You probably don’t think this is possible because you haven’t yet been in a relationship that is more flow than friction; you haven’t yet met the best friends with whom there’s more connection than drama. These are possible, these relationships exist, and I know many, many people who have both.
If you don’t yet, don’t worry. You will.
But you won’t if you walk around thinking everyone sucks and people are awful and everyone is going to drive you mad and abandon you eventually. Adjust your perception of relationships, and your relationships will change.
6. “I must be successful to be happy; I must be beautiful to be loved.”
I know it seems as though success and happiness are so deeply intertwined that you could not possibly pursue one without creating the other. But our ideas surrounding what it means to be successful in the first place are highly inflated and ultimately pointless.
To be successful is to live on your own terms, to find satisfaction in each day. That’s all. Anything else you acquire on top of that is just gravy. It’s not the point of your life, it’s not a prerequisite for joy.
You do not need to be successful. Similarly, you do not need to be beautiful to be loved.
This is a really harsh way to put it, but objectively un-beautiful people live whole and happy lives and have supportive partners who are passionate about them. Why? Because love is, truly, in the eye of the beholder. Love is so much deeper than surface beauty. And life is so much deeper than success.
Success and beauty, while they fuel the world’s most active and aggressive pursuits, are also capitalistic schemes by some measure. They depend on you feeling not quite good enough, so you’ll keep investing in improvement — not authentic improvement, but surface-level improvement.
It’s a radical act of power to determine that you do not need to be successful, and you do not need to be beautiful. Ironically, accepting this is, in itself, success and beauty in its truest form.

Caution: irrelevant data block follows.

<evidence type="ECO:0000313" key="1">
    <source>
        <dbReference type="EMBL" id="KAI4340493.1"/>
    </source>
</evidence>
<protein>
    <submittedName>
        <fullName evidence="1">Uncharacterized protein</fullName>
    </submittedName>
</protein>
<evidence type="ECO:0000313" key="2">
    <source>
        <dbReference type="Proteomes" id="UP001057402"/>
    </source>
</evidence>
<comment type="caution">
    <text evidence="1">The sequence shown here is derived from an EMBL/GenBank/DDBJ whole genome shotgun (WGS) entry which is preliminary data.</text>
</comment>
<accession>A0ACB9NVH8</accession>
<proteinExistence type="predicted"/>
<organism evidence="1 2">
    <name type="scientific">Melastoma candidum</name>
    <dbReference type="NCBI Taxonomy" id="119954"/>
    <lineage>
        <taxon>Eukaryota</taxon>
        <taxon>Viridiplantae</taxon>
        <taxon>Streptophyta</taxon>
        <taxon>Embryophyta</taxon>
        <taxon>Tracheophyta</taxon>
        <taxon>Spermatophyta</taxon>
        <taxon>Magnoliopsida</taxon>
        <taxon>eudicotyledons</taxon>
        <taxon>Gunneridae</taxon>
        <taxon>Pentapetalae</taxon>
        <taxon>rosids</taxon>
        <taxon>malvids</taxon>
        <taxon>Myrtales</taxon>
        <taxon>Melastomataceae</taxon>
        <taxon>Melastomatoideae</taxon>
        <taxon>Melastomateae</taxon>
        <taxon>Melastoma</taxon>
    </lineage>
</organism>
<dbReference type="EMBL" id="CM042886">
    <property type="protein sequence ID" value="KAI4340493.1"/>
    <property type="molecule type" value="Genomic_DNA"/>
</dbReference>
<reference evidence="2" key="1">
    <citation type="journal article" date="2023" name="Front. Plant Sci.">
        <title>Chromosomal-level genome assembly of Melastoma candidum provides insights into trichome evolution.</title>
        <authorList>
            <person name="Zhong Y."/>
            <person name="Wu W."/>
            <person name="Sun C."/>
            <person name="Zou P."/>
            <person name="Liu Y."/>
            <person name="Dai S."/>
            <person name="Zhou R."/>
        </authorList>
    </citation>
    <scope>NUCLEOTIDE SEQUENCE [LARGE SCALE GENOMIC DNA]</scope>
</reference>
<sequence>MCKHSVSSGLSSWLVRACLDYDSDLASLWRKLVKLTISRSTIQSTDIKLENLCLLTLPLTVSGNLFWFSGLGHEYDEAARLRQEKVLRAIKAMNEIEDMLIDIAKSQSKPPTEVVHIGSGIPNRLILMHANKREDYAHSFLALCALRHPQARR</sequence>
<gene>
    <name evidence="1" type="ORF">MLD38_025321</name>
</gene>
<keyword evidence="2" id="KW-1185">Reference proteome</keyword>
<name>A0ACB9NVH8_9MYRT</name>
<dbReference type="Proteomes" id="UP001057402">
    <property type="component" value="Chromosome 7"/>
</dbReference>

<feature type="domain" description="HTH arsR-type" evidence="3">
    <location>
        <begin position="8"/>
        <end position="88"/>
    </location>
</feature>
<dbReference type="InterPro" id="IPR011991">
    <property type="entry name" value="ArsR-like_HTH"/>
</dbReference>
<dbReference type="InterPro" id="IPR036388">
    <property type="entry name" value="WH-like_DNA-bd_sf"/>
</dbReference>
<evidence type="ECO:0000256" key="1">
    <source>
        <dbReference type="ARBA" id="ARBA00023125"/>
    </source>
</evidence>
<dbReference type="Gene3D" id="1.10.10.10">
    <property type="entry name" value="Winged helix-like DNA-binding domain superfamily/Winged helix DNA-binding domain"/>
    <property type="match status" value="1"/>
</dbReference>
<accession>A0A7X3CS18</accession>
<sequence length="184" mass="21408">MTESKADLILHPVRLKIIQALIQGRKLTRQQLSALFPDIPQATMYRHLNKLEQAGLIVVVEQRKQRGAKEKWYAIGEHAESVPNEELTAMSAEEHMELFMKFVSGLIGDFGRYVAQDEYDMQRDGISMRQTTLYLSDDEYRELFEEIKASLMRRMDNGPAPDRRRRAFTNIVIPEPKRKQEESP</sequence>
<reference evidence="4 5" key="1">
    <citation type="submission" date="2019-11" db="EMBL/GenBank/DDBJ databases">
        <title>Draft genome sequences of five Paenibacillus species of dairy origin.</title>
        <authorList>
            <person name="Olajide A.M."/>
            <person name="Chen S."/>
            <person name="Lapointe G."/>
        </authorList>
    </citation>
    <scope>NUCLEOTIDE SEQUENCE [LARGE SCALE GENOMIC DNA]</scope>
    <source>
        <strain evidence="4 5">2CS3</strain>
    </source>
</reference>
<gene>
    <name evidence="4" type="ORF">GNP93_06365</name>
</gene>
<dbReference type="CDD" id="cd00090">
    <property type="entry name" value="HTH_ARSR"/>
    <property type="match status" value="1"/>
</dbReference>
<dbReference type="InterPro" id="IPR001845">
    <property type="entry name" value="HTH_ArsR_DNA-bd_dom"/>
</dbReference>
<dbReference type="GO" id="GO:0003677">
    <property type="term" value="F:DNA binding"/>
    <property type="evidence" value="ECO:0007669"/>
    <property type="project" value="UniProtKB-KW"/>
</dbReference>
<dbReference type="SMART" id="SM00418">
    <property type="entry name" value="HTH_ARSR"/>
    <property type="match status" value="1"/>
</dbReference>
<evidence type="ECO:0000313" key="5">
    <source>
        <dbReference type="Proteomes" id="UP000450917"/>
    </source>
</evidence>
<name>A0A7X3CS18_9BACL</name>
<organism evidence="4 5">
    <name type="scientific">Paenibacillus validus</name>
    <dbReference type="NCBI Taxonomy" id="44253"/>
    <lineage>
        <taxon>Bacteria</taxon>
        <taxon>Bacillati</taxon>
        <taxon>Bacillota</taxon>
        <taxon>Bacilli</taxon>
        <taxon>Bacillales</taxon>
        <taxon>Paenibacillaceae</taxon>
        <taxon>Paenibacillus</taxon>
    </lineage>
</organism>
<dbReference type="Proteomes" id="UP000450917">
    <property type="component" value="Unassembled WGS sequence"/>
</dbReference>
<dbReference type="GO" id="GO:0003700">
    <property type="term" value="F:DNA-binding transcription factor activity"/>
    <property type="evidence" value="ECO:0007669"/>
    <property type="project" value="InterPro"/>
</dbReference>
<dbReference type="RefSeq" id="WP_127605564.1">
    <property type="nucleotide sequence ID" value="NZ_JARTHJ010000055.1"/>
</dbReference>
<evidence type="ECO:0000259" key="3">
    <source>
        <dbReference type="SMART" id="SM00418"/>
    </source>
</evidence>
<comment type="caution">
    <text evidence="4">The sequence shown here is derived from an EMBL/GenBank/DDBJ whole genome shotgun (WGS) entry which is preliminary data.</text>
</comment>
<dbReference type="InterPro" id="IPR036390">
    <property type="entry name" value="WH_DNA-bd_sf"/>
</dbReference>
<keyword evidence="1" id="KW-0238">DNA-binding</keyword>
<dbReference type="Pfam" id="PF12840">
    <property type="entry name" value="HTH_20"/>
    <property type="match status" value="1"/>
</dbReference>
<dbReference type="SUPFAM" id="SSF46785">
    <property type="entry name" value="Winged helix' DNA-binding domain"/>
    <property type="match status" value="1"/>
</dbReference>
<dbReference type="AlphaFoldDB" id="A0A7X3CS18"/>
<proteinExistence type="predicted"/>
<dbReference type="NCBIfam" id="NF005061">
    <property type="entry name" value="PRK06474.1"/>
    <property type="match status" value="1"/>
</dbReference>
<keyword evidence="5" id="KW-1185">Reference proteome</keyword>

7. “I am the sum of other people’s opinions about me.”
You probably didn’t form your view of yourself independently. In fact, the way you see yourself is probably just the accumulation of the way you think other people perceive you.
Sometimes, you pick up on this through what is said to you or how you’re treated. Other times, it’s a matter of projection — a metaperception (how you imagine other people view you).
Either way, you are a whole and complete individual that exists outside of other people’s perceptions. If you live believing that you’re merely the sum of the way you are seen by others, y
ou are going to have a very empty life.
Be alone for a while — intentionally.
Discover who you are when nobody else is around.
Discover what you like when nobody else is there to tell you what to like.
Discover what you want when nobody else is there to tell you what you want.
Discover how you live when nobody else is there to tell you how you live.
When you know who you fundamentally are, on your own terms, you end up shifting the way that the world sees you. Instead of acting in accordance with other people’s expectations, you start living up to your own.
Author: Brianna Wiest
I write for people who are ready to transform their lives. My book is available here: https://amzn.to/3amn8BP, and I post here: instagram.com/briannawiest.